The bottom line is that by all reasonable standards China’s currency is under-valued against both the dollar and the euro. China is running huge and growing trade surpluses with both Europe and the U.S.; it has a growing global trade surplus; and on top of that it has an even larger current account surplus since its trade surplus is supplemented by massive foreign direct investment inflows.

These conditions suggest Europe and the U.S. have a common interest in closely cooperating to pressure China to adjust its currency. Yet, so far, that has not happened. One reason is that until recently the euro was under-valued so that Europe had no grounds for or interest in pressuring China to revalue. A second reason is that Europe and the U.S. are in competition for sales to China and each may fear antagonizing the Chinese government. This has triangulated Europe and the U.S. to their disadvantage and to the benefit of China. The implication is that fixing the structural problem of triangulation and remedying the failure to cooperate on the China currency question should be urgent policy priorities for both sides of the North Atlantic partnership.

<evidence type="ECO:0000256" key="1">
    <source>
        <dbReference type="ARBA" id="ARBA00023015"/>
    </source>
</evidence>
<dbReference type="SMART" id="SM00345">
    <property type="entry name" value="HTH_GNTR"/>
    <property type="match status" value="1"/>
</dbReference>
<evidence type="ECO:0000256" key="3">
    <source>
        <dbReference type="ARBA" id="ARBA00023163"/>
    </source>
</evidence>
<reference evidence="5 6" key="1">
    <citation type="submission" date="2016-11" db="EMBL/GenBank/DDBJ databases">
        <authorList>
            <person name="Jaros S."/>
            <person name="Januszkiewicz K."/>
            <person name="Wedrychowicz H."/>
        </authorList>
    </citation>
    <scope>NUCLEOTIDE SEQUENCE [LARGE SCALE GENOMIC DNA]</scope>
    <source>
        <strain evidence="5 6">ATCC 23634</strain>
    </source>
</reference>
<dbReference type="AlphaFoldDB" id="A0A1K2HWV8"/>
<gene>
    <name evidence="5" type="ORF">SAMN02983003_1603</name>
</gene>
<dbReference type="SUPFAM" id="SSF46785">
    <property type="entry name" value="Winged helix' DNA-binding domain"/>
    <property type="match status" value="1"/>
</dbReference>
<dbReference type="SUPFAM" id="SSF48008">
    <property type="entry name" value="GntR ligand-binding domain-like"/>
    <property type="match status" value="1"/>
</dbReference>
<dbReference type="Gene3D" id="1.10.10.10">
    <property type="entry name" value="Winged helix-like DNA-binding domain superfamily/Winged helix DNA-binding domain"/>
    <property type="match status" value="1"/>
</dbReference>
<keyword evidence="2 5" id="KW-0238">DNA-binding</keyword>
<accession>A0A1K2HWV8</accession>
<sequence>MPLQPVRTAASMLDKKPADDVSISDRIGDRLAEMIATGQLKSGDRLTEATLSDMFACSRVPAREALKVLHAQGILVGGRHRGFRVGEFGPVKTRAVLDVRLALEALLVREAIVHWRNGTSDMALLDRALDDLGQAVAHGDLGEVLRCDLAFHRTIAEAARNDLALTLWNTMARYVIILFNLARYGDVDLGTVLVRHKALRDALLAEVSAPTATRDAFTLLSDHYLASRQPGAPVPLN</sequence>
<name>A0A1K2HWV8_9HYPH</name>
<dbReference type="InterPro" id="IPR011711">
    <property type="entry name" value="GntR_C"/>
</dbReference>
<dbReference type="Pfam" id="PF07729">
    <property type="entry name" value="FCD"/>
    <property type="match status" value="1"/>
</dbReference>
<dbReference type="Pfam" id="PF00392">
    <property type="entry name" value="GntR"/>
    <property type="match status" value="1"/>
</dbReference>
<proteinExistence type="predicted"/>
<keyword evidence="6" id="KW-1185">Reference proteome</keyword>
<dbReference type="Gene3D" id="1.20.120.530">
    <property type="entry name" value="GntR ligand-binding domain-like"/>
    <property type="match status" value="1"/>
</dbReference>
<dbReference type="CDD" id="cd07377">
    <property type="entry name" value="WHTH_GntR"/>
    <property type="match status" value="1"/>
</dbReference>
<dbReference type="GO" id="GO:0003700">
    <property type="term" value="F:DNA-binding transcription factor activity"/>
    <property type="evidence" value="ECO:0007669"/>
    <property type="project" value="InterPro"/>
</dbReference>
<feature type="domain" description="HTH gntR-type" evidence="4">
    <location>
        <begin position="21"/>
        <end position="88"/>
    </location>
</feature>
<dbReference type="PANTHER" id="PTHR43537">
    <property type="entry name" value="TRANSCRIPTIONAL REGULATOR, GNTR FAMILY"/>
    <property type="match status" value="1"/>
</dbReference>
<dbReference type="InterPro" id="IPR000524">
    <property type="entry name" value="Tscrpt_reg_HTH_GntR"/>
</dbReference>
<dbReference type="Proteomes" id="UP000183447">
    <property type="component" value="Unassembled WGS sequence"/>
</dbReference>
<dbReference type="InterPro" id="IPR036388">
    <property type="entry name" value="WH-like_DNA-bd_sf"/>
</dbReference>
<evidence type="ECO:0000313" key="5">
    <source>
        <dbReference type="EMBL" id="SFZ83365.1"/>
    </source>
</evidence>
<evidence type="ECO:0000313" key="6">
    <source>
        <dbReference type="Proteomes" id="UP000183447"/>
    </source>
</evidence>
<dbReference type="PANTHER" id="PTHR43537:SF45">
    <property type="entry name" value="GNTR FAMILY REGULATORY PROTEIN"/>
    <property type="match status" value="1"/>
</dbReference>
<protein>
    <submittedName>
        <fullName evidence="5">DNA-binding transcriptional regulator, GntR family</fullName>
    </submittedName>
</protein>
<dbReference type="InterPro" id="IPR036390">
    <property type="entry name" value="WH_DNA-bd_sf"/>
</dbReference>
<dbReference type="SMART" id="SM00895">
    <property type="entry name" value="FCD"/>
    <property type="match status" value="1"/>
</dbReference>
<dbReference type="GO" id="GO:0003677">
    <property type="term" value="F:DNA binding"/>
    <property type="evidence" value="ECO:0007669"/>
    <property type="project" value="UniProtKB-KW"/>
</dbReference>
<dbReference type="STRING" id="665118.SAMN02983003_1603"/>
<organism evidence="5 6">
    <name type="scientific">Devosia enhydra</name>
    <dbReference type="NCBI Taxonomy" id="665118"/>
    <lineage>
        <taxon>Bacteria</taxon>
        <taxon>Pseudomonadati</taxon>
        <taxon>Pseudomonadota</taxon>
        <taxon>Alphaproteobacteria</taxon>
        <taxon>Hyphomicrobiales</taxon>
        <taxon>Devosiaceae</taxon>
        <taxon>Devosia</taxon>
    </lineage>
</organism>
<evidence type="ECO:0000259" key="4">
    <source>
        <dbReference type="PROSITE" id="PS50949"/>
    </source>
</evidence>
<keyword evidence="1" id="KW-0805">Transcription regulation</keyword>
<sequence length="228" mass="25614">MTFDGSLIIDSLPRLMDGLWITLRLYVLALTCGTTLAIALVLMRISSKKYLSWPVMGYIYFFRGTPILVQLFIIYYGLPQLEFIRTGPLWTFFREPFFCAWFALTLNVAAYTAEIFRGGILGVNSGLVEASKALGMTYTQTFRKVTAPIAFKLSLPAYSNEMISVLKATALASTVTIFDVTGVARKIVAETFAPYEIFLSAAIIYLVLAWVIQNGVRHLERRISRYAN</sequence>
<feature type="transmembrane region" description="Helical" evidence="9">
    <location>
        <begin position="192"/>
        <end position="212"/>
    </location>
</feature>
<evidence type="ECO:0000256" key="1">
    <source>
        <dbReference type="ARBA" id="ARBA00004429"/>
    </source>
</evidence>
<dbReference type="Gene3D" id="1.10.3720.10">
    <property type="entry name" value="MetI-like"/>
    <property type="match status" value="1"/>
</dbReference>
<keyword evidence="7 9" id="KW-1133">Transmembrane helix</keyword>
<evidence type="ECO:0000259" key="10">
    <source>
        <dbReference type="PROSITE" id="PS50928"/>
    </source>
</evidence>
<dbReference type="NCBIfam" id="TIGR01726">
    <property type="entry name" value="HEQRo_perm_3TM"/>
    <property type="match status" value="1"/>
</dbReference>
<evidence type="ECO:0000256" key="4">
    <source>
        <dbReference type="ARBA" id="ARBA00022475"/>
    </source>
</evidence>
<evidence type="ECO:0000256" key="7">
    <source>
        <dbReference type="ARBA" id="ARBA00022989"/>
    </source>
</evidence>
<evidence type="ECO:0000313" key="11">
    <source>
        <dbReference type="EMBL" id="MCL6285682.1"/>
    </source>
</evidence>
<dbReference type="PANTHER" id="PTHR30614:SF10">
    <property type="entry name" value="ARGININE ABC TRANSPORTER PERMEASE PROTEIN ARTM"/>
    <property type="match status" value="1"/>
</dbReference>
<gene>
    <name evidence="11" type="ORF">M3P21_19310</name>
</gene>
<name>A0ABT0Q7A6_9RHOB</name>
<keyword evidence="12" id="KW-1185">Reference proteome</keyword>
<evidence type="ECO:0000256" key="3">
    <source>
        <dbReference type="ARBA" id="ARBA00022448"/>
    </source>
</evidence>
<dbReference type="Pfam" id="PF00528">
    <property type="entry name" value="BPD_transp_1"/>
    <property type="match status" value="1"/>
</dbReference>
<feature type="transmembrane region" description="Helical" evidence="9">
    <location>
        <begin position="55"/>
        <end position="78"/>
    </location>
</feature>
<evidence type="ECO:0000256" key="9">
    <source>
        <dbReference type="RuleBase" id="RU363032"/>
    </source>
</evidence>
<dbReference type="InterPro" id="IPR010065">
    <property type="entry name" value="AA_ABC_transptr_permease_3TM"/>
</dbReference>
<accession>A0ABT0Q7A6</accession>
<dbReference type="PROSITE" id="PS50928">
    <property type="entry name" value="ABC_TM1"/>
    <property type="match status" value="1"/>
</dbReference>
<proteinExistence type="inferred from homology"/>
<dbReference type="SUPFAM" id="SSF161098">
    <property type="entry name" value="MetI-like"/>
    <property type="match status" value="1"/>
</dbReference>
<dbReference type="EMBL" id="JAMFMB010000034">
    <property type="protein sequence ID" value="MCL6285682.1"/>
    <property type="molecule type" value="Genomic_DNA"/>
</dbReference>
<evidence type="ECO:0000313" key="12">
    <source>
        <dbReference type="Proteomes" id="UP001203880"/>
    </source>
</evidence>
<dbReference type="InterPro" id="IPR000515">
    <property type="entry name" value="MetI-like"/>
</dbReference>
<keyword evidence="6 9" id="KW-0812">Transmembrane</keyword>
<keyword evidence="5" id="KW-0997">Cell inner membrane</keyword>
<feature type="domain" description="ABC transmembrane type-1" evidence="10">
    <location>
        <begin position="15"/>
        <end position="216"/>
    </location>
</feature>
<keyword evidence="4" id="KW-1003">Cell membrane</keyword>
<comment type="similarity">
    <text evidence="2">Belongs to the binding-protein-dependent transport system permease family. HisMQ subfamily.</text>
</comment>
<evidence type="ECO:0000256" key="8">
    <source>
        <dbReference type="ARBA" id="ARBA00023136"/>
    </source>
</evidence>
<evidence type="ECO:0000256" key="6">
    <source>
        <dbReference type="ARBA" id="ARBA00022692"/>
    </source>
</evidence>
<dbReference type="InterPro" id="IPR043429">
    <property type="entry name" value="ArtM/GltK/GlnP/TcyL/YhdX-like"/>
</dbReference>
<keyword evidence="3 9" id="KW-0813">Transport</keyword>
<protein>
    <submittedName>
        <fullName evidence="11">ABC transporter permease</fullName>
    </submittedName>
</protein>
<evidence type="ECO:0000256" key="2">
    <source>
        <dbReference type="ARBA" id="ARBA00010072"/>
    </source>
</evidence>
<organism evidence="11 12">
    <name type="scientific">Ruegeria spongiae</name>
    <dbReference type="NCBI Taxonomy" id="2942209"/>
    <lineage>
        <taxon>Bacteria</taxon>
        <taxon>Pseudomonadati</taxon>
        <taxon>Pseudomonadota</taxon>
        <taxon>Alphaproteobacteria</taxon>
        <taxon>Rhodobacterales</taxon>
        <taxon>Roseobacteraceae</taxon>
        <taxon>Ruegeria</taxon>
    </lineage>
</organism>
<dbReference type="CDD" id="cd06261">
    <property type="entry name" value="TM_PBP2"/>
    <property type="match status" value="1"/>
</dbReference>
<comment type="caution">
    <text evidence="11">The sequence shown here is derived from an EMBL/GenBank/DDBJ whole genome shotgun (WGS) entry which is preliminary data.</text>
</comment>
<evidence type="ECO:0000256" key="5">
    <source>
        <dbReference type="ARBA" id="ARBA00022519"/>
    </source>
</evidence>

Copyright Thomas I. Palley

2 Responses to “Triangular Trouble: the Euro, the Dollar and the Renminbi”

  1. euroscot Says:

    Isn’t it a much bigger problem than exchange rates?

    For example, six months ago the US, China, Japan, Saudi Arabia and the Eurozone agreed to tackle distortions that are threatening the stability of the global economy. The main worries then were the record trade deficit in the US, massive trade surpluses in Asia and oil producing states, and the need to persuade American citizens to save more. Little has happened.

    Since that time we’ve seen growing economic protectionism at national level, and sovereign wealth funds joining those wanting more security for their money than US Treasury IOU’s. And there’s more.

    It is doubtful that politics can solve the complex problem. See this piece in the ‘Telegraph’ last week by Harvard’s Niall Ferguson.

  2. Harald Says:

    There is a non declared assumption in your argument. That is, that the rest of the world should always adapt to the US monetary policy, which is designed exclusively according to the need of the US economy. Or, as Chinas leading currency expert and member of the monetary committee of the PBoC, Fang Gang, wrote (see
    ҉ۢ If we only look at the financial factors, the current problem is not
    RMB revaluation, but dollar devaluation! This is the major cause of
    the current imbalance.
    • This means that RMB revaluation will not solve the problem of US
    deficits, not only because China’s surplus is not equivalent to the US
    deficit … but also because the real root of the problem does not lie in China. US inflation continues due to the loose monetary policies of the US!”
    However you qualify this analysis, you should at least consider that maybe there are a lot of people around the globe, who simply do not have the same interest as the US policy makers and citizens. Maybe they think that the the source country of the global reserve currency should reflect the interest of the other 5,5 billion people too?